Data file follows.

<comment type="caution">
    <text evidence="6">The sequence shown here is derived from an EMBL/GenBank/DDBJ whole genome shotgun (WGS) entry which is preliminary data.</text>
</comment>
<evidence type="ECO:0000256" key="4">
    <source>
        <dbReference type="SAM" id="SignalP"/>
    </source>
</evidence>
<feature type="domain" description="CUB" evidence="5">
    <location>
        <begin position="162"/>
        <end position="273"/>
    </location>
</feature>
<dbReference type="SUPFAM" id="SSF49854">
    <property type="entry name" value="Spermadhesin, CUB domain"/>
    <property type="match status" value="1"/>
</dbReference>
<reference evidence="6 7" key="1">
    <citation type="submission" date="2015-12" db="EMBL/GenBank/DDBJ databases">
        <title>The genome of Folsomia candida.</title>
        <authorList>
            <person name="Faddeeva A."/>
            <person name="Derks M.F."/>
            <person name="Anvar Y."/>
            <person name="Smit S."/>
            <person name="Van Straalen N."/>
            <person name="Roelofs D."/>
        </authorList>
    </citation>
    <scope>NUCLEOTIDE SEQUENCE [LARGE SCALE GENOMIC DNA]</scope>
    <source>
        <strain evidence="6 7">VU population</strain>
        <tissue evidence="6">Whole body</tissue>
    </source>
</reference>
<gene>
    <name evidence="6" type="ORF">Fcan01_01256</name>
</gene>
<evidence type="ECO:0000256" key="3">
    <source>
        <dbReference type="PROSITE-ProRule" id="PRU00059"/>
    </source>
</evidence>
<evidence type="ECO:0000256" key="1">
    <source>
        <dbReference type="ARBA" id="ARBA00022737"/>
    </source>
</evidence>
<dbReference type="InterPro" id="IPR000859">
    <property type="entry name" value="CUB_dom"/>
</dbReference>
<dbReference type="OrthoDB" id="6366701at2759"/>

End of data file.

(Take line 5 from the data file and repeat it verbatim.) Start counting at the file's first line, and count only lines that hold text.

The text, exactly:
    <source>